Editorial: Child abusers and their accomplices
In the movie “Spotlight,” journalists from the Boston Globe start out investigating sexual abuse reports involving a priest. The reporters come across a victim’s advocate who urges them to keep digging, using these words:
“If it takes a village to raise a child, it takes a village to abuse them.”
In other words, when people know about abuse and fail to report it, they are complicit in the crime. They allow it to go on.
Likewise, it takes a village to stop child abuse — as it did recently in the case of a local infant.
Rowan County investigators learned during a break-in investigation that one of the suspects had shaken and injured a baby. Detectives contacted the Department of Social Services, which looked into the situation and put the child in the custody of a relative. The relative took the baby to a doctor, who found the infant had broken ribs, a broken leg and a fractured arm that had begun to heal.
The 8-week-old was said to have been shaken so hard that blood was coming from the infant’s mouth. That in itself is horrific. Multiplying the tragedy, investigators say the child’s mother and one other person knew about the attack but did not report it or seek treatment for the baby. That conspiracy of silence could have been lethal.
North Carolina law requires all adults who believe a child has been abused to report those suspicions to authorities. You don’t have to have proof. If you have reasonable cause to suspect abuse, you are compelled to report it, and you don’t need anyone’s permission to do so. Contact the Department of Social Services in the county where the child lives and share any information you have.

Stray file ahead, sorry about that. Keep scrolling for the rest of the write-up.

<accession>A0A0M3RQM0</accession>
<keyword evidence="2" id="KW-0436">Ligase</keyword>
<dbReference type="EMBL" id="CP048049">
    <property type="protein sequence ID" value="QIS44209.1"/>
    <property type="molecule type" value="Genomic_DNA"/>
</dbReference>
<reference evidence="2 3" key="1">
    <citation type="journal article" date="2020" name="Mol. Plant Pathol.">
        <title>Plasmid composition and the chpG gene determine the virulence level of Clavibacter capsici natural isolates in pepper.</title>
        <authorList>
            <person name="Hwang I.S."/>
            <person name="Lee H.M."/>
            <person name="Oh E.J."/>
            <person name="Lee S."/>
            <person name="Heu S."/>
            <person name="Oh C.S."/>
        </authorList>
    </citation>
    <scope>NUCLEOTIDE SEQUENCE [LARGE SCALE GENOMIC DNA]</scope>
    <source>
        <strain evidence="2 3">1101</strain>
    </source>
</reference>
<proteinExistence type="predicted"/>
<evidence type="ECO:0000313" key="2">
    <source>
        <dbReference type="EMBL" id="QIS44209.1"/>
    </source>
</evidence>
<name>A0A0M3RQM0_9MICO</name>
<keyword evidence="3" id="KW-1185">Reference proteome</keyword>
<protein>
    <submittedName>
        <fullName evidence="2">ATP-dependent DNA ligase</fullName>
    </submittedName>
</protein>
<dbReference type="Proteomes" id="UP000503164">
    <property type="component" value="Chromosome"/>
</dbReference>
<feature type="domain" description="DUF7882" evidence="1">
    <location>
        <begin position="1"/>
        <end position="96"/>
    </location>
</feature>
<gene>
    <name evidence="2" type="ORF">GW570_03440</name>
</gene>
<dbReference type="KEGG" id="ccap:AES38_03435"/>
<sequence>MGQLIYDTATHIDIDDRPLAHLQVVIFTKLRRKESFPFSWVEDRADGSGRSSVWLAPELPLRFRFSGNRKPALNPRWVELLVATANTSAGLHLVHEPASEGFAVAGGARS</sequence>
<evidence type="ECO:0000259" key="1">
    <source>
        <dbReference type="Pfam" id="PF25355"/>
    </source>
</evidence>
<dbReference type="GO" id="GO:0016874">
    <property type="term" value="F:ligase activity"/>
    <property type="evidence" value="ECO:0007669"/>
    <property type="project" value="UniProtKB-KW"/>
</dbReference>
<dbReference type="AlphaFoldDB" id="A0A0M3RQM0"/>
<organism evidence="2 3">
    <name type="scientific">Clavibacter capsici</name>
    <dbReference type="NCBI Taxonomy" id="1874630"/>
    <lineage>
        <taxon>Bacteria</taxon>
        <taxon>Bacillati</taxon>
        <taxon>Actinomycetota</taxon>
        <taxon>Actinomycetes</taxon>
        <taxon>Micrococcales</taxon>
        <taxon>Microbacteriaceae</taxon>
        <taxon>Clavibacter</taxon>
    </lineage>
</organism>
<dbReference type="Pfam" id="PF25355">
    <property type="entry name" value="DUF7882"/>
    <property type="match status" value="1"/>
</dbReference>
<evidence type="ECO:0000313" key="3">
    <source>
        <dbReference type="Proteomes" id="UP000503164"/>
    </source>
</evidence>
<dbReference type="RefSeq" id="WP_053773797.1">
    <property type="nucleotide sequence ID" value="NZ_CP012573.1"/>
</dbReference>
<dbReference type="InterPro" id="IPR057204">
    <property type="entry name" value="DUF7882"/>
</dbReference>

The law requiring people to report suspected abuse is essential to the protection of children in North Carolina. Abusers tend to dominate family members and isolate them from others. If you suspect abuse, you could be that child’s only lifeline. In 2013, some 25 children in the state did not get help in time; they died at the hands of a parent or caregiver. It would be better to take a chance and report abuse you might be wrong about than to wait and find out you were right all along.
Prevent Child Abuse Rowan has seen a steady increase in the number of children it interviews, from 113 in 2013 to 244 in 2015. That’s a good thing, agency officials say. Increased numbers reflect increased awareness on the part of adults and children. Obviously, though, some people have not gotten the message. If you suspect abuse report it. A child’s life could be at stake.
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